When Raylene Dominguez returned to her home Wednesday night, she dropped to her knees on the sidewalk and wept.
Dark, heavy smoke was billowing from the roof. Flames were shooting as high as 30 feet. Firefighters, police officers and neighbors sympathetically, but helplessly, looked on through the light from the flames."I want to go in the house and get my pictures," she screamed to disconcerted firefighters and paramedics, who placed the woman in an ambulance to try and calm her.
The distraught 28-year-old mother of three lost her husband, Ramon Dominguez, in an automobile accident in Salt Lake City in late September. Wednesday night she lost her home. Neighbors said the only pictures she had of her husband were still in the burning house.
Firefighters later recovered several family photographs yellowed from the flames in the scorched living room.
Investigators said the fire at 1203 Indiana Ave. (830 South) may have been set by burglars trying to cover up their tracks. "It's definitely suspicious," said Salt Lake Battalion Chief LaMont Epperson.
"That's all she wants is her pictures," said Linda Jennings, a neighbor who helped calm Dominguez. Jennings said the woman's three children were at their grandmother's house. No one was home at the time of the fire and no injuries were reported.
"There were a lot of flames on the roof," said another neighbor, Claire Warburton. "We weren't sure which house it was because it was right in the middle."
Epperson said the fire was extremely hot because the house was shut up tight and had been burning for a while before neighbors noticed and called the fire department. Flames rocketed into the air as firefighters cut holes in the roof to release the hot gases in the house that were "heated well above the ignition point."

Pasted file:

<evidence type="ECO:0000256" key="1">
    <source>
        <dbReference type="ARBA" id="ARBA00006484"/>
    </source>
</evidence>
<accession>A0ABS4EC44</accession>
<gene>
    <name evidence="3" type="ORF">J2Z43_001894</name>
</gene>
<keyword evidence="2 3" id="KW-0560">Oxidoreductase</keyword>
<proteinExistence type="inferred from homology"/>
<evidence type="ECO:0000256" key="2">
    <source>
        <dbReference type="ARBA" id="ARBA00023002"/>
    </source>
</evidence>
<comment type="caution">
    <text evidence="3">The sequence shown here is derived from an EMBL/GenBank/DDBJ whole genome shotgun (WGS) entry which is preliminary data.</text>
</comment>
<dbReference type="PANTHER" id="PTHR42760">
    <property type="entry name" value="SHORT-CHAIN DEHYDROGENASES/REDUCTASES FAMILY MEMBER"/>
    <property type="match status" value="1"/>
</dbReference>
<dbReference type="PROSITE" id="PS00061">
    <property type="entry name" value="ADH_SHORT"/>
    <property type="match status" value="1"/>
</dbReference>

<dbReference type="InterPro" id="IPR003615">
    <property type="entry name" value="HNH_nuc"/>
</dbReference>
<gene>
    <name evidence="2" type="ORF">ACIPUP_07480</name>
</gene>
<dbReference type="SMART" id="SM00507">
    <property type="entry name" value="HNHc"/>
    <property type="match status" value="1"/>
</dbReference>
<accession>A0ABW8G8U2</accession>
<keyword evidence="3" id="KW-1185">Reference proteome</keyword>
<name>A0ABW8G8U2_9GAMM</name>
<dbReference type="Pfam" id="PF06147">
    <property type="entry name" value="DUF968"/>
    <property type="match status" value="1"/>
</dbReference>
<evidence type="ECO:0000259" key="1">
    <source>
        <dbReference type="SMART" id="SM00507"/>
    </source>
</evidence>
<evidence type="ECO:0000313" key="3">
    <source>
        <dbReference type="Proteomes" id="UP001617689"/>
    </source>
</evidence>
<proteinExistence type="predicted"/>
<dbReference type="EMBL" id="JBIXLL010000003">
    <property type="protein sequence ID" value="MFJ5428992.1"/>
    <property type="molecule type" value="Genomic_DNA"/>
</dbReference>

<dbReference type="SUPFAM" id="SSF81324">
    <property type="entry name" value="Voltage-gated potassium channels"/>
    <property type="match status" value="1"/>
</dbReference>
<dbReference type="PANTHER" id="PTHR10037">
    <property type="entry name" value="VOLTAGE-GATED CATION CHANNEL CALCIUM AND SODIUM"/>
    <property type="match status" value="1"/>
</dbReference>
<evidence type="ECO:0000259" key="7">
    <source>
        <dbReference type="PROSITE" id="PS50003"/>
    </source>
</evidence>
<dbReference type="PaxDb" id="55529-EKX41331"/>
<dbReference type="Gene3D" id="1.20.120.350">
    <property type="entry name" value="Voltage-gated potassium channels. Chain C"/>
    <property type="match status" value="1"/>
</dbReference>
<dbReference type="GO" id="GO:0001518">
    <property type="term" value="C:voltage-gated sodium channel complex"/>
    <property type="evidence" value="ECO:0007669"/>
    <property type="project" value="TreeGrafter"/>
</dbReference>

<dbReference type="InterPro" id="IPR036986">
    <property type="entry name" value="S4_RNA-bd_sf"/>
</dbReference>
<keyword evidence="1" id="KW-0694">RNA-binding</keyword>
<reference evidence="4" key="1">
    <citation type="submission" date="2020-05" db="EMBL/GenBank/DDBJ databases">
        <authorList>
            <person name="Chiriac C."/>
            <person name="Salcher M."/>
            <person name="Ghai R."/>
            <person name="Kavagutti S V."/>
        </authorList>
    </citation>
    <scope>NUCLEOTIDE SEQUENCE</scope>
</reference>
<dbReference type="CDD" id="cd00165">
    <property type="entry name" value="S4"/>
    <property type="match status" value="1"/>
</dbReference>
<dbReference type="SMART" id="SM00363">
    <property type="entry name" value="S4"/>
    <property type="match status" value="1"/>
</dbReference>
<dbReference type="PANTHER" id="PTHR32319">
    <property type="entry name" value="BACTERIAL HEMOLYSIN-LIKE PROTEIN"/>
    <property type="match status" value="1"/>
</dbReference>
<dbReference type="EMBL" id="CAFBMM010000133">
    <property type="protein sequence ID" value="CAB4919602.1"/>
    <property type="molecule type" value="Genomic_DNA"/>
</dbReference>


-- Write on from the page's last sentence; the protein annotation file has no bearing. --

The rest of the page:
"It was just like a flare gun going off," he said. "They were not igniting until 20 or 30 feet above the roof."
The battalion chief said the house fire was the third firefighters battled Wednesday within the same general area in Salt Lake City.
An 82-year-old man, Henry Dumas, was in serious but stable condition late Wednesday in the burn unit in University Hospital following a fire at his house at 1143 W. Pacific Ave. (440 South).
Richard Bernot, a neighbor across the street from Dumas, said he noticed the man sitting on his front porch as he returned home from work about 4:30 p.m. and waved to him. "I thought it was strange that he was sitting on his front porch," he said.
Bernot said he didn't realize the man's house was on fire until he heard a window break. "The window just broke and smoke came out and I realized there was a fire there and that's why he was on the porch."
The neighbor called firefighters, who arrived within minutes and transported Dumas to the hospital. A nursing supervisor said the man, who lives alone, suffered second- and third-degree burns over 20 percent of his body.
Battalion Chief Gordon Nicholl estimated damage at $30,000 and said the fire likely started from a cigarette on the couch. The living room and kitchen areas of the house were extensively damaged, he said.
Firefighters fought another house fire about 11:45 a.m. Wednesday at 261 S. 15th West. Epperson said the fire began in the kitchen where two children, who had stayed home from school because they were sick, were heating grease to make french fries. No one was injured, but damage was estimated at $10,000.
"In the wintertime we get more serious structure fires," Epperson said. "The reason being the homes are shut up tight." Overused and defective heating devices are also common causes for winter fires, he said.
Epperson said residents should check their homes for potential fire hazards such as faulty wiring and improper insulation. "Make sure that furnaces are clean, motors are oiled (and) you don't have plugged (furnace) filters."